Dr. Gregory Wm. Branch, Director of the Department of Health and Human Services presented the hospitals with a supply of NARCAN® (an intra-nasal brand of naloxone) calling it the drug of second chances. “Naloxone works! We know that this drug saves lives when administered in time,” said Dr. Branch. “Making it available in our local emergency rooms can mean giving someone a second chance to change their life trajectory.”

“We are honored to team with Baltimore County in our commitment to reduce opioid deaths,” said Sandy Winfield, MS, FACHE, vice president of Clinical and Support Services at MedStar Franklin Square Medical Center. “We are grateful for this generous donation that unfortunately, has become vitally important to the cause.”

“I strongly believe that by working together, community hospitals and our county government can make a serious impact,” said Jeffrey P. Sternlicht, MD, FACEP, chairman of the Department of Emergency Medicine at the Greater Baltimore Medical Center. “We are proud to be a part of this collaborative effort to provide the delivery of this life-saving medication and to help those that are struggling with their addiction.”

Providing naloxone to the four Baltimore County hospitals is just one of the ways the Department of Health is working to reduce the number of deaths caused by opioid overdose. The County has also increased the number of certified peer recovery specialists who focus on helping others to break the grip of addiction. These peer recovery specialists will work with others connected with the four hospitals to provide support, resources and services to people in the community as well as those who have been treated in local emergency rooms for addiction-related issues.   

Distribution of naloxone is also a part of ongoing training sessions that occur across Baltimore County each month. These free, two-hour sessions provide education to the community about the dangers of illicit opioid use, available resources for those in need of services, and instructions on how to effectively administer the drug to reverse an opioid overdose.

Visit www.baltimorecountymd.gov/odresponse or call 410-887-3224 for a listing of upcoming training dates and locations.


Drug Drop Boxes are Conveniently Located in all Baltimore County Police Precincts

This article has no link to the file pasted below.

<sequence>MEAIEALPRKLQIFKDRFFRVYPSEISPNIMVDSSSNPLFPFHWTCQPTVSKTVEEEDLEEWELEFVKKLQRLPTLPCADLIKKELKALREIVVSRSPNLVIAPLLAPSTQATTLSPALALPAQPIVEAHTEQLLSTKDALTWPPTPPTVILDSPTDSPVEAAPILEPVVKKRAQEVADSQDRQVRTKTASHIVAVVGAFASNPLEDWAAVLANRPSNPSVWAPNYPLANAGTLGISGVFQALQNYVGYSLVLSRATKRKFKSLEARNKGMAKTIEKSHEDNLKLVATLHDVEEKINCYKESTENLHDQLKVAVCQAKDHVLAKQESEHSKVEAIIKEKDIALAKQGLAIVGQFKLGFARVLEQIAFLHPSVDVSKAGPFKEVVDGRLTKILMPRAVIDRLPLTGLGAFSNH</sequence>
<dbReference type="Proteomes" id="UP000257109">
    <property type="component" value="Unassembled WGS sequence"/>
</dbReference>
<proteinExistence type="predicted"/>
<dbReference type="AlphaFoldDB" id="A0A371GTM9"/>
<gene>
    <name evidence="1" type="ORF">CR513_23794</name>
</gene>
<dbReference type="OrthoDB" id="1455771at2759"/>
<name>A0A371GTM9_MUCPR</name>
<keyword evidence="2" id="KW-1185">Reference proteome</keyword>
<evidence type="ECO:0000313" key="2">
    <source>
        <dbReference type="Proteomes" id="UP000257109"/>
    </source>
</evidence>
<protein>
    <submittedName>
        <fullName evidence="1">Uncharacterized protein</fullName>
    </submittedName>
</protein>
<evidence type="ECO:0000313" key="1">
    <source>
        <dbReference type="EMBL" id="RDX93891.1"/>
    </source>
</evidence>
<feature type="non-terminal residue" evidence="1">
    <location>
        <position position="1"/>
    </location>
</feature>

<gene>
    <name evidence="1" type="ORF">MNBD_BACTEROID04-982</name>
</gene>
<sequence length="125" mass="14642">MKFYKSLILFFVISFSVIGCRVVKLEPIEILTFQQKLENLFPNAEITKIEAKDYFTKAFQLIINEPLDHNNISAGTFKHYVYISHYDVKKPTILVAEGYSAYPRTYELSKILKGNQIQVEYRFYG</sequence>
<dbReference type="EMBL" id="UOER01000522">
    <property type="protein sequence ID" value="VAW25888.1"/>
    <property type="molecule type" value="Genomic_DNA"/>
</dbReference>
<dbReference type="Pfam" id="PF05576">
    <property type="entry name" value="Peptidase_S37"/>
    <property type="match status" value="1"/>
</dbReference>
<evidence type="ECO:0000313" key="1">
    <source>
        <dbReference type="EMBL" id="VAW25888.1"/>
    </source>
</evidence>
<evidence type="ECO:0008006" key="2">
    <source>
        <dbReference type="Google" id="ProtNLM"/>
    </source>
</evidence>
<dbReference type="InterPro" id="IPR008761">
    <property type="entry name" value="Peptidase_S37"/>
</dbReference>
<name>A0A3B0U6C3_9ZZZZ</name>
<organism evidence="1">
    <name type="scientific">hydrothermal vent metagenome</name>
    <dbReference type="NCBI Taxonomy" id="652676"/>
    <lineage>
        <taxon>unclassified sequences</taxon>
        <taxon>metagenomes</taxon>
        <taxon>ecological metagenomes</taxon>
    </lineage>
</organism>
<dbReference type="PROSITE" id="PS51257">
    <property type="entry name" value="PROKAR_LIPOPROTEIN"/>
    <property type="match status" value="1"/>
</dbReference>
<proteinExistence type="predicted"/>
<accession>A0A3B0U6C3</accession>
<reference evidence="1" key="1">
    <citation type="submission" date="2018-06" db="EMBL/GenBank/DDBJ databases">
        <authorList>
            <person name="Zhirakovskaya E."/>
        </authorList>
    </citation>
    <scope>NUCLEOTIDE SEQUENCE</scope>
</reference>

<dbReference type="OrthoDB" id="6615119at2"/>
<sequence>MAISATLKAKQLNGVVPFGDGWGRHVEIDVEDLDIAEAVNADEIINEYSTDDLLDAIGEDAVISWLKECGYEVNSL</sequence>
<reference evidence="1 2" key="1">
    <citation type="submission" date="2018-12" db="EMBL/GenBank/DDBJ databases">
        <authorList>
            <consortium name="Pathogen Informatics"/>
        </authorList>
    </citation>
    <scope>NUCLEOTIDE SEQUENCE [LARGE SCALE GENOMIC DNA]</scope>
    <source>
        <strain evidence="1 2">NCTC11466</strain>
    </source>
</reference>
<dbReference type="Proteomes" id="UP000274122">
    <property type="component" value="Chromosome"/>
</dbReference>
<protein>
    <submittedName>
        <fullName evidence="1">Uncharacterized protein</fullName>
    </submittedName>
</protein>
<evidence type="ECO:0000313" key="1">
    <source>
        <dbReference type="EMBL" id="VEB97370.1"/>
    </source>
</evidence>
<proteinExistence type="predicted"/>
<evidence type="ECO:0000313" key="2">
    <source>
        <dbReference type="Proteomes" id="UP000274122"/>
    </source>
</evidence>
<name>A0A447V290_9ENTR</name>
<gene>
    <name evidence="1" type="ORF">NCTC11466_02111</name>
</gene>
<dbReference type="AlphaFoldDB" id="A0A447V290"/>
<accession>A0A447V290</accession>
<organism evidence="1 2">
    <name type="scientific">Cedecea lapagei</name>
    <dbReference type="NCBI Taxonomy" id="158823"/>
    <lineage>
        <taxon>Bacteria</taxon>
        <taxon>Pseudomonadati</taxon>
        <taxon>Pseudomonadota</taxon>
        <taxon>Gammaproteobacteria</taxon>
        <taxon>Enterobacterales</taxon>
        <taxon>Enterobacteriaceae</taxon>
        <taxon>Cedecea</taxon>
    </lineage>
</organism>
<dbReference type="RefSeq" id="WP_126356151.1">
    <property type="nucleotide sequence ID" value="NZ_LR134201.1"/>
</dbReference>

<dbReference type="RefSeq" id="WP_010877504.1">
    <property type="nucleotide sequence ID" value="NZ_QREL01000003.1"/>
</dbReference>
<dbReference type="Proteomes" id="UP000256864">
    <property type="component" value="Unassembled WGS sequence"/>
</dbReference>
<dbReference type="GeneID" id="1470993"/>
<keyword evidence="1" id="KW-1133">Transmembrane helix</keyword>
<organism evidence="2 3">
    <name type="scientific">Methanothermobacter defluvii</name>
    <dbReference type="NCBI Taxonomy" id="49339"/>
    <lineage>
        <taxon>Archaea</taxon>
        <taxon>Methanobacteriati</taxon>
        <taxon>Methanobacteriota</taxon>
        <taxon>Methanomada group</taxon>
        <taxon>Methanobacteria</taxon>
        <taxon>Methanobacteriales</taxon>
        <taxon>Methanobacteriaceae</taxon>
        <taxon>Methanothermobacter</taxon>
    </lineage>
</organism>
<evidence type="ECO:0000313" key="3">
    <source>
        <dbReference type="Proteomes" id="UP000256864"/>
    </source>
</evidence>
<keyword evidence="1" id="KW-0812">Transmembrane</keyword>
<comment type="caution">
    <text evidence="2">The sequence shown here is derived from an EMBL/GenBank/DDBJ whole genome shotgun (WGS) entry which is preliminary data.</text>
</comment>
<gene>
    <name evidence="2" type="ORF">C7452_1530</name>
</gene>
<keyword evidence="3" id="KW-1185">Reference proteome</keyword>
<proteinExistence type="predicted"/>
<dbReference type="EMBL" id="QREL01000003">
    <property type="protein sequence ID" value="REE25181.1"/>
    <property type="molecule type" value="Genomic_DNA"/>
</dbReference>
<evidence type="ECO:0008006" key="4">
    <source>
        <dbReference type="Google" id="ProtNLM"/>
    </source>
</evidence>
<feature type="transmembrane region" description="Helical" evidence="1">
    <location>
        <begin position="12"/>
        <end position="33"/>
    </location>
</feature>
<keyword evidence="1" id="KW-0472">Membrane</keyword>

You know how important it is to read the label on your prescription medication and to take it only as directed. But are you also aware of how important it is to properly dispose of medications that you are no longer using? Unused prescription drugs can find their way into the wrong hands – with dangerous and oftentimes tragic consequences.

To help bring attention to this crucial public safety and public health issue, the Baltimore County Department of Health is promoting the national Prescription Drug Take Back Day (Saturday, April 28, 2018) and are reminding county residents that there are Drug Drop Box Locations in police precincts throughout Baltimore County. While the national observance will occur on April 28, Baltimore residents are able to place their expired and unused prescriptions in drug drop boxes throughout the county year round - 24 hours a day, seven days a week.

According to the 2015 National Survey on Drug Use and Health, 6.4 million Americans abused controlled prescription drugs – the majority of which were obtained directly from family and friends or by having access to the home medicine cabinets of family and friends. National Prescription Drug Take Back Day is a safe, convenient and responsible way to clean out your medicine cabinets and dispose of unused or expired prescription drugs and perhaps help prevent drug addiction and potential overdose deaths.

In addition to taking your unused medications to a drug drop box location, you may also dispose of them at home if no specific disposal instructions are given on the prescription drug labeling. Follow these simple steps:

  1. Remove the medicine from its original container and mix it with an undesirable substance, such as used coffee grounds or used kitty litter.
  2. Place the mixture in a sealable bag or container to prevent medicine from leaking out.
  3. Place the sealed bag or container in with your household trash.

Don’t forget to scratch out all identifying information on the prescription drug container to make it unreadable. This will help to protect your identity and maintain the privacy of your personal health information. 

By Gregory Wm. Branch, M.D. 
Director of Health and Human Services


 
 
Revised September 11, 2017